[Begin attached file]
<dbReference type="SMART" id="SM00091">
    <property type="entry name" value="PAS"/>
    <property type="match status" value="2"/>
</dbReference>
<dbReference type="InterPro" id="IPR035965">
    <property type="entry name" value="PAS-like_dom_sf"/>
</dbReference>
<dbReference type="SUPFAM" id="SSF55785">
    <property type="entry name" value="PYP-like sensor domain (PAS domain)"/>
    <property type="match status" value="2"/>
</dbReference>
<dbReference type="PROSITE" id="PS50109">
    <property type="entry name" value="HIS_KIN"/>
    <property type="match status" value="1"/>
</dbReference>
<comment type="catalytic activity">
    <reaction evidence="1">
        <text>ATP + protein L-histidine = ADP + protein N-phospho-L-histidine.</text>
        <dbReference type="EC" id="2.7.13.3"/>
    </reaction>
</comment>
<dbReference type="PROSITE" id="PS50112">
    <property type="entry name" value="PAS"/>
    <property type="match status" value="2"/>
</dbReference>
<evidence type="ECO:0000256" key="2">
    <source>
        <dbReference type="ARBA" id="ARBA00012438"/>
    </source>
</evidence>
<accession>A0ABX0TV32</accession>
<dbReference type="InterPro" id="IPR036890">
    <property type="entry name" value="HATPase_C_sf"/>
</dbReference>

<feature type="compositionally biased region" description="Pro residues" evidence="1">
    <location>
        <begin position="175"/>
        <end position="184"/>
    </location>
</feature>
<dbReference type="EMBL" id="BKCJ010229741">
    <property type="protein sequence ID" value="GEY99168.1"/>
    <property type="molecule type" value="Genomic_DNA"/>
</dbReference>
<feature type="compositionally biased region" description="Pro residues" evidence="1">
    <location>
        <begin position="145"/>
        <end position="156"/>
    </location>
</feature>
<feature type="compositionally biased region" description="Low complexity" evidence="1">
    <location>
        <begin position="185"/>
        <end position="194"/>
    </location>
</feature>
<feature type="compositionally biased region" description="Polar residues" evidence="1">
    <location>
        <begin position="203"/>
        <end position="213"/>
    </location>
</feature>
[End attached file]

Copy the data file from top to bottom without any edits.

<dbReference type="SMART" id="SM00091">
    <property type="entry name" value="PAS"/>
    <property type="match status" value="2"/>
</dbReference>
<dbReference type="InterPro" id="IPR035965">
    <property type="entry name" value="PAS-like_dom_sf"/>
</dbReference>
<dbReference type="SUPFAM" id="SSF55785">
    <property type="entry name" value="PYP-like sensor domain (PAS domain)"/>
    <property type="match status" value="2"/>
</dbReference>
<dbReference type="PROSITE" id="PS50109">
    <property type="entry name" value="HIS_KIN"/>
    <property type="match status" value="1"/>
</dbReference>
<comment type="catalytic activity">
    <reaction evidence="1">
        <text>ATP + protein L-histidine = ADP + protein N-phospho-L-histidine.</text>
        <dbReference type="EC" id="2.7.13.3"/>
    </reaction>
</comment>
<dbReference type="PROSITE" id="PS50112">
    <property type="entry name" value="PAS"/>
    <property type="match status" value="2"/>
</dbReference>
<evidence type="ECO:0000256" key="2">
    <source>
        <dbReference type="ARBA" id="ARBA00012438"/>
    </source>
</evidence>
<accession>A0ABX0TV32</accession>
<dbReference type="InterPro" id="IPR036890">
    <property type="entry name" value="HATPase_C_sf"/>
</dbReference>

<feature type="compositionally biased region" description="Pro residues" evidence="1">
    <location>
        <begin position="175"/>
        <end position="184"/>
    </location>
</feature>
<dbReference type="EMBL" id="BKCJ010229741">
    <property type="protein sequence ID" value="GEY99168.1"/>
    <property type="molecule type" value="Genomic_DNA"/>
</dbReference>
<feature type="compositionally biased region" description="Pro residues" evidence="1">
    <location>
        <begin position="145"/>
        <end position="156"/>
    </location>
</feature>
<feature type="compositionally biased region" description="Low complexity" evidence="1">
    <location>
        <begin position="185"/>
        <end position="194"/>
    </location>
</feature>
<feature type="compositionally biased region" description="Polar residues" evidence="1">
    <location>
        <begin position="203"/>
        <end position="213"/>
    </location>
</feature>